with Brett Petersen
Kiwi Fertiliser & Golden Bay Dolomite
Ray Shearer, who farms at Kihikihi, had been looking for a better way for 60 years and has been using the Kiwi Fertiliser for 10 years. Ray produces bales of diverse pastures that sell for a 100 per cent premium. They cost twice as much as other bales because the nutrition is excellent. Dry matter of 50 per cent is achieved within two days of mowing almost any time of the year. Yield averages 23 tonnes per hectare of high-quality bales.
We’ve been told you cannot get high yield of high-quality produce as they are mutually exclusive. Think about it. If plants struggle to make yield it must be because they are nutritionally challenged. Supply the nutrition and the yield will increase. When crops mature, under those circumstances they can be left longer without loss of quality. The plants remain green to the ground with minimal dying leaves. Three-leaved ryegrass tillers are common, but you can do better despite what you read in the literature. Five green leaves are attained if you correctly fertilise the soil.
Ray takes tissue samples of all his harvests, both as crops and as baleage. The interesting thing is they all test nominally low in nitrogen, phosphorus and potassium when measured. These are the same nutrients the fertiliser industry constantly pushes at farmers year-after-year. Are yields improving? Is the quality of the pasture or produce improving? Is the animal health improving? If you are following “industry best practice” the answers will all be “no”. But that is the sales pitch. That is the mantra.
At Kiwi Fertiliser we do add nitrogen, phosphate and potassium with some applications, but not at the expense of calcium, magnesium, sulphur, manganese, copper, boron, selenium, cobalt, zinc, molybdenum and even iron, sodium and chloride. Each nutrient has its place. But if some nutrients are too high, the plant will struggle to get enough of something else. Averages or ranges have nothing to do with it. Knowing what is high or low is not as simple as looking at a tissue sample for the answers. They are simply not there, as each soil has its own correct fingerprint based on its total exchange capacity.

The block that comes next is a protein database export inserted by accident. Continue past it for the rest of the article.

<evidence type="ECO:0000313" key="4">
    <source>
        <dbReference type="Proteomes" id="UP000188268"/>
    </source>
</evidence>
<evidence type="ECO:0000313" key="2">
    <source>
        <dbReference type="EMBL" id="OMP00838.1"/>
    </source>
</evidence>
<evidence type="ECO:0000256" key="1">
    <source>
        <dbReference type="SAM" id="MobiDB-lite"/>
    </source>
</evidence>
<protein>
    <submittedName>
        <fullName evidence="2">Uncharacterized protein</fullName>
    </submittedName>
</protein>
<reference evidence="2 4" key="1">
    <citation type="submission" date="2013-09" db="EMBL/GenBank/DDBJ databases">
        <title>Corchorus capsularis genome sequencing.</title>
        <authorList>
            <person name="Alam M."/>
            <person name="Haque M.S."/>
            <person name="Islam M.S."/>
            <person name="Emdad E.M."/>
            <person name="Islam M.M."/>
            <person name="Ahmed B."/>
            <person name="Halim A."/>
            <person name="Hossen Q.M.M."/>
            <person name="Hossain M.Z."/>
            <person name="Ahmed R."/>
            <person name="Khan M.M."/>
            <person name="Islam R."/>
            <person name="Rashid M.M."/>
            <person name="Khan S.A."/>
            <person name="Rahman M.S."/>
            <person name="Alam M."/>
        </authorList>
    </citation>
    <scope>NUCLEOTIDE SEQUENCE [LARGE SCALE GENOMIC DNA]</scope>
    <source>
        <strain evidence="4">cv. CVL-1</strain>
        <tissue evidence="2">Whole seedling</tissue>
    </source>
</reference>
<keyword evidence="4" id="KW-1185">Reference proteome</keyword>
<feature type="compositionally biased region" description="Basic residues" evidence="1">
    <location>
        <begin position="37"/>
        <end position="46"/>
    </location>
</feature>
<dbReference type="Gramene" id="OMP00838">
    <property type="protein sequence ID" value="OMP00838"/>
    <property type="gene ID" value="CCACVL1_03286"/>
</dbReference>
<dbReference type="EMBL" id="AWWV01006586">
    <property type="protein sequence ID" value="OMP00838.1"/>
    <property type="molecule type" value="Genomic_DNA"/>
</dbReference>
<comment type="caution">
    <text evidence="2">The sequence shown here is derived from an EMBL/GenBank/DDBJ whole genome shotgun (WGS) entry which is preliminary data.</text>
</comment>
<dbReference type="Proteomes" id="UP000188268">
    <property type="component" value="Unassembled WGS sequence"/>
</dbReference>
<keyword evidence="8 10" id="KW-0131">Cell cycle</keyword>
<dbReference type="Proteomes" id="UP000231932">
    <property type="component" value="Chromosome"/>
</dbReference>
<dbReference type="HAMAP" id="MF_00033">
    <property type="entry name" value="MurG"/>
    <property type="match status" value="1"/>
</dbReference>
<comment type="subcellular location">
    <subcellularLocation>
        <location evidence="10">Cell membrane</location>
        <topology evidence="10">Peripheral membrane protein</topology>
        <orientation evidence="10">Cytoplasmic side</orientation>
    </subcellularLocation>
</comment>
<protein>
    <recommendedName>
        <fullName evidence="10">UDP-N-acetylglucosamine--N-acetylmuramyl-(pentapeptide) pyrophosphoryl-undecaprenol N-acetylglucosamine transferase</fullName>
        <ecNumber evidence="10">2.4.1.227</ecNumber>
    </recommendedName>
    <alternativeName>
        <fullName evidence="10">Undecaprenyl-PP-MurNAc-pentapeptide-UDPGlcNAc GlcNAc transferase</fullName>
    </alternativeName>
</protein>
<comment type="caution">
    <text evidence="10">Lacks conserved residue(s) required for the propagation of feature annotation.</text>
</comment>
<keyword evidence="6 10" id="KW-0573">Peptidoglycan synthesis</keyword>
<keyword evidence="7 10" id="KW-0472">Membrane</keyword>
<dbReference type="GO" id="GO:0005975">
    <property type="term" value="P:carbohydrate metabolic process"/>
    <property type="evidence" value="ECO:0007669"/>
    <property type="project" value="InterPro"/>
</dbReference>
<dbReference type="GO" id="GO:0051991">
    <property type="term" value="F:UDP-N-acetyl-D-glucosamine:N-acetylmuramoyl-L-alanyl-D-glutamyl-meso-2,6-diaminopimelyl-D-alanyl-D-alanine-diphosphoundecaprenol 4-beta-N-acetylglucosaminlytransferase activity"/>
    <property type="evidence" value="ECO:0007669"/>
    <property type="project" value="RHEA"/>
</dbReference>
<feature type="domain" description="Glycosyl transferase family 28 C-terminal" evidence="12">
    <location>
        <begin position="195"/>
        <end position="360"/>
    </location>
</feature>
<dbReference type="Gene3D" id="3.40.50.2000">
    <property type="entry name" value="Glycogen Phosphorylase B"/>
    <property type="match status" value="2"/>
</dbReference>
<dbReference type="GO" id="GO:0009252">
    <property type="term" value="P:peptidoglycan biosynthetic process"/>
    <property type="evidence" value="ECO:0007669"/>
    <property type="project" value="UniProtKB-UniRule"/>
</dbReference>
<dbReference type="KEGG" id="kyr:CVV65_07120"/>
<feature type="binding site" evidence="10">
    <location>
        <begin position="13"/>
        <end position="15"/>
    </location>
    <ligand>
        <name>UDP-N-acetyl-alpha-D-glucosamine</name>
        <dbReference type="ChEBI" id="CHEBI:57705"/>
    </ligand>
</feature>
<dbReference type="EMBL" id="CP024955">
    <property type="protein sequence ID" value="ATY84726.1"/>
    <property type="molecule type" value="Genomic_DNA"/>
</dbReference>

Balancing each nutrient with the others is the key. It is not how high the nutrients are in the plants that counts, but the balance of each one to the other. For example, nitrogen adversely affects boron, calcium, potassium and zinc. On the other hand, magnesium, molybdenum, phosphorus and sulphur will affect nitrogen. Copper and nitrogen affect each other. Phosphorus will affect boron, potassium, molybdenum, nitrogen and zinc. Aluminium will affect phosphorus. Calcium, copper, iron, magnesium and manganese all have a two-way relationship with phosphorus. Potassium affects calcium and zinc. Nitrogen, chlorine and phosphorus affect potassium. Boron, iron, magnesium, manganese and sodium all have a two-way relationship with potassium. Note that chlorine adversely affects potassium, yet potassium chloride is the default product for most potassium applications.
Many of the fertiliser products commonly used are detrimental to the soil microbes. These creatures are another misunderstood key element to good soil nutrition, along with soil structure and pH.